The History Timeline Schedule is totally flexible! Don’t like a book I scheduled in or can’t access it at your local library for free? Replace it with ANY other suitable book. Just plug your book (or activity or video) into the correct time slot. It’s that easy! Want even more book and video suggestions? Visit my free History Shelf that follows the same timeline format but has hundreds and hundreds more book and video suggestions for an even greater variety of ages.
I recently received Otter’s results from the California state STAR test he took last spring and I’m very happy with the results. Otter did quite well in all the tested subjects, but he scored ADVANCED in science and would have also scored advanced in history except for one category of history on the test we hadn’t studied yet. That one category brought his history score down a little bit, just below the advanced cut-off.
A sample of Otter’s science scores (chemistry and a variety of other science topics):
Despite not reaching the advanced score for history, Otter got top results in the other history categories we’ve covered in our homeschool (like Ancient Civilizations, Middle Ages, Renaissance & Reformation, etc.), even in history topics we haven’t studied for years!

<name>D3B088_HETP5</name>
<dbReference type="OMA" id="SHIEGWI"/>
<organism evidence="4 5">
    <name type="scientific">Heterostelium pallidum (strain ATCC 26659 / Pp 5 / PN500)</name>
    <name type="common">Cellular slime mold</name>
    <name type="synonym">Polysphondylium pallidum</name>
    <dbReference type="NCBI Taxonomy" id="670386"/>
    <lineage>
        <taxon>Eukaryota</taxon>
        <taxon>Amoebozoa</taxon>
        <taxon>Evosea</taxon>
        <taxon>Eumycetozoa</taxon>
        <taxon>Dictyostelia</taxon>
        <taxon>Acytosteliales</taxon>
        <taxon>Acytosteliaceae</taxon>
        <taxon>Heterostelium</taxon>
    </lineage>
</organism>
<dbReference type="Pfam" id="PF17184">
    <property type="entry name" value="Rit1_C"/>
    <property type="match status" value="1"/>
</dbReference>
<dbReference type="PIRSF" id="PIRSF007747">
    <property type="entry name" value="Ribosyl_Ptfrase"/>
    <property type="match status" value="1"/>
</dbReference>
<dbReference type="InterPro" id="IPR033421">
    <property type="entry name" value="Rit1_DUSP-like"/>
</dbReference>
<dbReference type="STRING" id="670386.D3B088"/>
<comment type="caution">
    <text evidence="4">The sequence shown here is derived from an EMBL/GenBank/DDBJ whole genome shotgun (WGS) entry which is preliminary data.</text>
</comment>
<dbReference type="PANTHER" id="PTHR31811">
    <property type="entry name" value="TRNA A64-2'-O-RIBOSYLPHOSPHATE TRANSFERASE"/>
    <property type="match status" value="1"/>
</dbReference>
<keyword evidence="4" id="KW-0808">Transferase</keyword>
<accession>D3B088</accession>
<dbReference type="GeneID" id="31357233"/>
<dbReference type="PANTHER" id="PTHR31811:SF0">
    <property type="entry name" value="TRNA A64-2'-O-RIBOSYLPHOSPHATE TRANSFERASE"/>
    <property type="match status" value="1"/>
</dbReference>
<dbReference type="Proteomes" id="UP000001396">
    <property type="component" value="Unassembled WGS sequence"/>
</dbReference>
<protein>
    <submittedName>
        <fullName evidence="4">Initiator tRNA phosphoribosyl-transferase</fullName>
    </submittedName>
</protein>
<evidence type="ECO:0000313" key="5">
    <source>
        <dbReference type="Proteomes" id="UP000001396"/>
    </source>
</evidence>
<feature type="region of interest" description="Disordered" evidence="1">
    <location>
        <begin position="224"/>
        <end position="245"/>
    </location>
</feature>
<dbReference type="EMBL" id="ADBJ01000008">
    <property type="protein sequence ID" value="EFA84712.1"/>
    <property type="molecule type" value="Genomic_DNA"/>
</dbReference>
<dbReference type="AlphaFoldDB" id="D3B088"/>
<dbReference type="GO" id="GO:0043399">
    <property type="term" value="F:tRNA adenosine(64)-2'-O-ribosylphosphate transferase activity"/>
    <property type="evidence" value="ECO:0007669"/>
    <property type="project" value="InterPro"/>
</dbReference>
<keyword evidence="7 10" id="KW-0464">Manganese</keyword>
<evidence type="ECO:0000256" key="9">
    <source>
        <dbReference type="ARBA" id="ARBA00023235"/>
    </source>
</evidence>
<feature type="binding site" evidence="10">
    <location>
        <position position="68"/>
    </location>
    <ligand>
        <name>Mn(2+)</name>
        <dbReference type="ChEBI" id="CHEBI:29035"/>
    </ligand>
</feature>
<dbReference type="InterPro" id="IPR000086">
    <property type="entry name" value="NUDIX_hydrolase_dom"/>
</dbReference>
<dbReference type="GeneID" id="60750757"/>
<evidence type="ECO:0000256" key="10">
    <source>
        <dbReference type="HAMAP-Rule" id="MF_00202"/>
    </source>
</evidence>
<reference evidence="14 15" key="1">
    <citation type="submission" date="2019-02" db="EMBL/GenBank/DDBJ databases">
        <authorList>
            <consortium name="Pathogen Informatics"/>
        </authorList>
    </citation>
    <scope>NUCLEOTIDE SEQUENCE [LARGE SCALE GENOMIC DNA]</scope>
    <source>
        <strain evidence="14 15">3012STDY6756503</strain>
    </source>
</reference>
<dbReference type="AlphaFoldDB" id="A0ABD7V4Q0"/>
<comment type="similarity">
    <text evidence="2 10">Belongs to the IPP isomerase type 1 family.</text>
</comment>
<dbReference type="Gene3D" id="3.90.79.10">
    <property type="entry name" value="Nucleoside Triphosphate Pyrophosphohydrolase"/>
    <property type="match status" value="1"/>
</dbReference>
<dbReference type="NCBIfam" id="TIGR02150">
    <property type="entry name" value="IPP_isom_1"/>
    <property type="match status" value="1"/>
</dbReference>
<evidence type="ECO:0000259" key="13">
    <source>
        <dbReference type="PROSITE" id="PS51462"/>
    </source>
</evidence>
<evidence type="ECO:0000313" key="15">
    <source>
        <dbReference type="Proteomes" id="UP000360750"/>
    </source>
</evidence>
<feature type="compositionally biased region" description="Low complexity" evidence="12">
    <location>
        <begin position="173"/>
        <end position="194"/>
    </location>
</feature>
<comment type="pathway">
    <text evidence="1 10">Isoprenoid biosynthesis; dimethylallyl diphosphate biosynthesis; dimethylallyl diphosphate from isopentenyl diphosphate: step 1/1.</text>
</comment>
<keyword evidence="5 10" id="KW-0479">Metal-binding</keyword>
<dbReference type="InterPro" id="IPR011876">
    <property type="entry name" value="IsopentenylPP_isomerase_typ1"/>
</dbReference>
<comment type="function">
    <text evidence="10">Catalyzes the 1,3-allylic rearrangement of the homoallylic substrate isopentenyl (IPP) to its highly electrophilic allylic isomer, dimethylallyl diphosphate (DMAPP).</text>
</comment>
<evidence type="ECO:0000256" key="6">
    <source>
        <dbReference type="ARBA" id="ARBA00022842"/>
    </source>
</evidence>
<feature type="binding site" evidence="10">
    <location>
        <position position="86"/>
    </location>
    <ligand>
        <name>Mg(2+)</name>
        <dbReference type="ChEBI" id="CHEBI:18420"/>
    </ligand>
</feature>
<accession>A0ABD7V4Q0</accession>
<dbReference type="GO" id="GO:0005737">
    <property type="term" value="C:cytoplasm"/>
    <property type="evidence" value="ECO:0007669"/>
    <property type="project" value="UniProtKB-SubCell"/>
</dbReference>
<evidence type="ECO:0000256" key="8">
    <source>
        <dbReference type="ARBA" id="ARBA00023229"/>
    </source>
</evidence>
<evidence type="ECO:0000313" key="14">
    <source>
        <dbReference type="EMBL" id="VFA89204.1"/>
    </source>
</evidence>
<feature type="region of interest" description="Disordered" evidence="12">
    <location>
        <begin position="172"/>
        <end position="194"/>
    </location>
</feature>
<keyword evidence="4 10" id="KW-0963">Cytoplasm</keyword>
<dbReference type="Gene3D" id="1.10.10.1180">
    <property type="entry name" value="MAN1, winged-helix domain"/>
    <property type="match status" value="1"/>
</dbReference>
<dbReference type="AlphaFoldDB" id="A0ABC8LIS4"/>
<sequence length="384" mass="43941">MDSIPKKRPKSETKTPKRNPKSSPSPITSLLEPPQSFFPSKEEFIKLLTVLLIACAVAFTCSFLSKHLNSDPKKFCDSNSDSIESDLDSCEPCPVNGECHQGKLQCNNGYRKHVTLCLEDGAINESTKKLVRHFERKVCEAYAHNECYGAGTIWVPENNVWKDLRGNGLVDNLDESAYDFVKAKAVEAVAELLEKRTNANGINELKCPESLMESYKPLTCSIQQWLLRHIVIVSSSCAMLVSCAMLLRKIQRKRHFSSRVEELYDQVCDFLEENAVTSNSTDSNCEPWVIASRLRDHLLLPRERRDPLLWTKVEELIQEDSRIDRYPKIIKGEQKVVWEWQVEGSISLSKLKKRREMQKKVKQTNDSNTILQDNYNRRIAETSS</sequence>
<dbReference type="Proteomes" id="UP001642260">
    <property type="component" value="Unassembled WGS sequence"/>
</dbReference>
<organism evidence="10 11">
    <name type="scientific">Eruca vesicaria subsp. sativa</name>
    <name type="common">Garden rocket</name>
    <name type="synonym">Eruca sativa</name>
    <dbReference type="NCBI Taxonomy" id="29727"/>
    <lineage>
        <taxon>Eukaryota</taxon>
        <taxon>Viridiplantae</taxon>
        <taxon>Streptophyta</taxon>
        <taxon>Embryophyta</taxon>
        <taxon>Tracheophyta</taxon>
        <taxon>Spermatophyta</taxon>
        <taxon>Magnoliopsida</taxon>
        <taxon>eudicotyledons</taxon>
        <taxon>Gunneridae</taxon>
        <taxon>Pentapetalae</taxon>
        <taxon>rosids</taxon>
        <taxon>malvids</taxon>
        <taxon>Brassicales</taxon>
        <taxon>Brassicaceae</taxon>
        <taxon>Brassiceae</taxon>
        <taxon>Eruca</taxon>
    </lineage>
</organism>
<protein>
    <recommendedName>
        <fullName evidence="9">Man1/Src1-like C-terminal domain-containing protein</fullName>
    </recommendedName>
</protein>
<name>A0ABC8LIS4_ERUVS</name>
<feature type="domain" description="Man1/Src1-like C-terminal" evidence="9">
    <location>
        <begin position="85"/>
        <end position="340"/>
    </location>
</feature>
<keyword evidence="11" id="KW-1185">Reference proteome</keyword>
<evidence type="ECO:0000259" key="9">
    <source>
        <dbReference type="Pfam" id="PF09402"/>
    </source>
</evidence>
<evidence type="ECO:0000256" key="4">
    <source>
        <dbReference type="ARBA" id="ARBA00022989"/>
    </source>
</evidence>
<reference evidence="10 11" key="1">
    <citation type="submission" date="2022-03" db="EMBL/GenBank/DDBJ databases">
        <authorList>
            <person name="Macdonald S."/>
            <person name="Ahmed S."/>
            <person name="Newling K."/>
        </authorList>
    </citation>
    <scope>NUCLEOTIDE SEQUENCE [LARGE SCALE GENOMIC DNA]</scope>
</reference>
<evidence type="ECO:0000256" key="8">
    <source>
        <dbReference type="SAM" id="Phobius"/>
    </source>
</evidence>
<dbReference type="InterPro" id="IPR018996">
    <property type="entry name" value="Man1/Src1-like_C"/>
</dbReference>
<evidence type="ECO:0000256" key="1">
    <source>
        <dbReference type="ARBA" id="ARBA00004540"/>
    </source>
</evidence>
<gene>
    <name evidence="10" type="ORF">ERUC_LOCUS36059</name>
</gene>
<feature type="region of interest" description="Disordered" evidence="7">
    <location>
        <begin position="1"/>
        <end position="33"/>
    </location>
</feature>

I don’t like the STAR tests, but they do allow me to see how Otter compares to other students in the state. To see he’s scoring advanced in the areas where *I* designed his curriculum is really a payoff for all the untold hours of hard work creating Otter’s science and history programs.
The bottom line is that I know what works for my son. It’s so encouraging to see him scoring so well despite some learning struggles we are working very hard to overcome. I can’t guarantee these kinds of results from my curriculum for anyone else, but it’s satisfying to see it’s working for Otter, since he’s who I designed it for, after all! 🙂
If you are teaching a student who is struggling, DON’T get discouraged. Keep on going and hang in there. It’s taken us years to get to where Otter is currently in regards to academics and there is still a lot of hard work to be done before he graduates and heads off for college. Some students are slow to blossom, but when they do…the reward is somehow so much sweeter for all the trying.
I just finished reading Madeleine Takes Command to Otter for history. He really enjoyed this adventurous tale set in the 17th century.